In-guest UNMAP support does actually not require this parameter to be enabled though. Enabling this parameter allows for end-to-end UNMAP or in other words, in-guest UNMAP commands to be passed down to the VMFS layer. For this reason, enabling this option is a best practice for ESXi 6.x and later.
Enable the option “VMFS3.EnableBlockDelete” on ESXi 6.x hosts. This is disabled by default.
For more information on EnableBlockDelete and VMFS-6, refer to this blog post:
ESXi 6.5 expands support for in-guest UNMAP to additional guests types. ESXi 6.0 in-guest UNMAP only is supported with Windows Server 2012 R2 (or Windows 8) and later. ESXi 6.5 introduces support for Linux operating systems. The underlying reason for this is that ESXi 6.0 and earlier only supported SCSI version 2. Windows uses SCSI-2 UNMAP and therefore could take advantage of this feature set. Linux, uses SCSI version 5 and could not. In ESXi 6.5, VMware enhanced their SCSI support to go up to SCSI-6, which allows guest like Linux to issue commands that they could not before.
Using the built-in Linux tool, sq_inq, you can see, through an excerpt of the response, the SCSI support difference between the ESXi versions:
You can note the differences in SCSI support level and also the product revision of the virtual disk themselves (version 1 to 2).
It is important to note that simply upgrading to ESXi 6.5 will not provide SCSI-6 support. The virtual hardware for the virtual machine must be upgraded to version 13 once ESXi has been upgraded. VM hardware version 13 is what provides the additional SCSI support to the guest.
The following are the requirements for in-guest UNMAP to properly function:
- The target virtual disk must be a thin virtual disk. Thick-type virtual disks do not support UNMAP.
- For Windows In-Guest UNMAP:
- ESXi 6.0 and later
- VM Hardware version 11 and later
- For Linux In-Guest UNMAP:
- ESXi 6.5 and later
- VM Hardware version 13 and later
- If Change Block Tracking (CBT) is enabled for a virtual disk, In-Guest UNMAP for that virtual disk is only supported starting with ESXi 6.5
In-Guest UNMAP Alignment Requirements
VMware ESXi requires that any UNMAP request sent down by a guest must be aligned to 1 MB. For a variety of reasons, not all UNMAP requests will be aligned as such and in in ESXi 6.5 and earlier a large percentage failed. In ESXi 6.5 Patch 1, ESXi has been altered to be more tolerant of misaligned UNMAP requests. See the VMware patch information here:
Prior to this, any UNMAP requests that were even partially misaligned would fail entirely. Leading to no reclamation. In ESXi 6.5 P1, any portion of UNMAP requests that are aligned will be accepted and passed along to the underlying array. Misaligned portions will be accepted but not passed down. Instead, the affected blocks referred to by the misaligned UNMAPs will be instead zeroed out with WRITE SAME. The benefit of this behavior on the FlashArray, is that zeroing is identical in behavior to UNMAP so all of the space will be reclaimed regardless of misalignment.
BEST PRACTICE: Apply ESXi 6.5 Patch Release ESXi650-201703001 (2148989) as soon as possible to be able to take full advantage of in-guest UNMAP.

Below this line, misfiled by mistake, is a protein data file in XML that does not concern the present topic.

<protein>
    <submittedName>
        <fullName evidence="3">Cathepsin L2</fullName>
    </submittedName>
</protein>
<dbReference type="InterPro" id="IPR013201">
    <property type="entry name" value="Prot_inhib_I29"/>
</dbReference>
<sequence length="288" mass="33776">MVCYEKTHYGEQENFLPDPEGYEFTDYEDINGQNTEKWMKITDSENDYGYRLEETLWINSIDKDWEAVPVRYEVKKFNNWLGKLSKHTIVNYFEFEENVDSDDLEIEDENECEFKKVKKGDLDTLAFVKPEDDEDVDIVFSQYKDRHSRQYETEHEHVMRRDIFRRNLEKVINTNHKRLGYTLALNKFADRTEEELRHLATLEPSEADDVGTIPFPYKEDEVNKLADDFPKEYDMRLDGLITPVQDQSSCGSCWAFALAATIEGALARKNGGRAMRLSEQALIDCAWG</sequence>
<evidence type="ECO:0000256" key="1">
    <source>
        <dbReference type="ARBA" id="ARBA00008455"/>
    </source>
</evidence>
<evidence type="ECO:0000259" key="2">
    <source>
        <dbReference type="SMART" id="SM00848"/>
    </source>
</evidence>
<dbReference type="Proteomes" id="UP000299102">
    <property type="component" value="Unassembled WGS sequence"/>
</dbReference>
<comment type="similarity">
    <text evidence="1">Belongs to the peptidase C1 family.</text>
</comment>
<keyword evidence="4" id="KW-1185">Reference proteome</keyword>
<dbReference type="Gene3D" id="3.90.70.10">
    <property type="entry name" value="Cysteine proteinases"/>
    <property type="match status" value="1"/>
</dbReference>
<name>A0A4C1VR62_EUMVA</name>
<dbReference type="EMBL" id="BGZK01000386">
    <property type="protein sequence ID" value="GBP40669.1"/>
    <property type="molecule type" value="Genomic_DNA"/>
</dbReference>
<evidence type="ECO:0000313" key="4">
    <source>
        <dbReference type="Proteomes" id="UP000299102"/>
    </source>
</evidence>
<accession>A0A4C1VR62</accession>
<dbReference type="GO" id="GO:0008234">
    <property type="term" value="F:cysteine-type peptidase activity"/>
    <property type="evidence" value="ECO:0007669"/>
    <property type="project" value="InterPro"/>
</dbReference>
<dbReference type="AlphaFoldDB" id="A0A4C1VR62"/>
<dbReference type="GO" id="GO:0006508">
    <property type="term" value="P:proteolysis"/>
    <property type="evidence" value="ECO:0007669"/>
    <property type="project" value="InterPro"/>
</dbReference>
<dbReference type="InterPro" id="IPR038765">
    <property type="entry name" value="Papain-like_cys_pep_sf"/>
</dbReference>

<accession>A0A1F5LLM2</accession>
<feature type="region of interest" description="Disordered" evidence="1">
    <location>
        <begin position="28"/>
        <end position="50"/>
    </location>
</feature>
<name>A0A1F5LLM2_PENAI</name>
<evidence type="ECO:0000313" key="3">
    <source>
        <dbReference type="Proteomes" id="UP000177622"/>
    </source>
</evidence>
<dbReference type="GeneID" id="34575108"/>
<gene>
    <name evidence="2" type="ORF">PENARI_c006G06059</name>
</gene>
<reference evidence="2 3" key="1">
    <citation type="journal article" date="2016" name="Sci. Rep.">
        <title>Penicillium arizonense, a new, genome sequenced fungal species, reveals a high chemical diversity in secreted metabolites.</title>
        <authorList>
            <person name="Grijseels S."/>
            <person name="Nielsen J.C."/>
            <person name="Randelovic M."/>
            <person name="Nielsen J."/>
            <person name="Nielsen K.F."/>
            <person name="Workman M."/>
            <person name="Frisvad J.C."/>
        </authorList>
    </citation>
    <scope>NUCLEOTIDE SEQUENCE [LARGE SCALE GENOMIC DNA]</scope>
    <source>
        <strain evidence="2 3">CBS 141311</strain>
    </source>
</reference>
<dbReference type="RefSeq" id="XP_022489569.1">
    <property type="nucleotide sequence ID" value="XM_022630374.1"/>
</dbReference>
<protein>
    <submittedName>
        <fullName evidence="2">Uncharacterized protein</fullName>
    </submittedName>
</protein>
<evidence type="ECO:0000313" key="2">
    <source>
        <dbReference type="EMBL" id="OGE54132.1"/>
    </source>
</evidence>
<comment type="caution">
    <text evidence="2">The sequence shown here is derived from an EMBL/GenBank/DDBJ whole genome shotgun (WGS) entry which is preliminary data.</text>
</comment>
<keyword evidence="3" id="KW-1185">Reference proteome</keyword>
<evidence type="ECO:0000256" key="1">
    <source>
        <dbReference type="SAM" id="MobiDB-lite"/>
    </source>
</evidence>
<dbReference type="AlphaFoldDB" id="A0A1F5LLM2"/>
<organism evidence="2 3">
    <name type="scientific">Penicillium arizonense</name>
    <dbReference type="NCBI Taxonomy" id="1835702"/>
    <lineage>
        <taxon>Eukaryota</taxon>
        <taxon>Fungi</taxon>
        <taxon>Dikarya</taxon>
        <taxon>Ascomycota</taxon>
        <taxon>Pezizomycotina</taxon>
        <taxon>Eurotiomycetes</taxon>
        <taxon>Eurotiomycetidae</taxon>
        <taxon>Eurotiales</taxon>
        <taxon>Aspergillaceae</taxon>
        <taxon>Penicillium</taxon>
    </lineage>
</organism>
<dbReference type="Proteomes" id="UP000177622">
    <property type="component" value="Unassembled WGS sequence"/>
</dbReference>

In-Guest UNMAP with Windows
Starting with ESXi 6.0, In-Guest UNMAP is supported with Windows 2012 R2 and later Windows-based operating systems. For a full report of UNMAP support with Windows, please refer to Microsoft documentation.
NTFS supports automatic UNMAP by default—this means (assuming the underlying storage supports it) Windows will issue UNMAP to the blocks a file used to consume immediately once it has been deleted or moved.
Automatic UNMAP is enabled by default in Windows. This can be verified with the following CLI command:
fsutil behavior query DisableDeleteNotify
If DisableDeleteNotify is set to 0, UNMAP is ENABLED. Setting it to 1, DISABLES it. Pure Storage recommends this value remain enabled. To change it, use the following command:
fsutil behavior set DisableDeleteNotify 0
Windows also supports manual UNMAP, which can be run on-demand or per a schedule. This is performed using the Disk Optimizer tool. Thin virtual disks can be identified in the tool as volume media types of “thin provisioned drive”—these are the volumes that support UNMAP.
Select the drive and click “Optimize”. Or configure a scheduled optimization.
Windows prior to ESXi 6.5 Patch 1
Ordinarily, this would work with the default configuration of NTFS, but VMware enforces additional UNMAP alignment, that requires a non-default NTFS configuration. In order to enable in-guest UNMAP in Windows for a given NTFS, that NTFS must be formatted using a 32 or 64K allocation unit size. This will force far more Windows UNMAP operations to be aligned with VMware requirements.
64K is also the standard recommendation for SQL Server installations—which therefore makes this a generally accepted change. To checking existing NTFS volumes are using the proper allocation unit size to support UNMAP, this simple PowerShell two-line command can be run to list a report:
$wql = "SELECT Label, Blocksize, Name FROM Win32_Volume WHERE FileSystem='NTFS'" Get-WmiObject -Query $wql -ComputerName '.' | Select-Object Label, Blocksize, Name
BEST PRACTICE: Use the 32 or 64K Allocation Unit Size for NTFS to enable automatic UNMAP in a Windows virtual machine.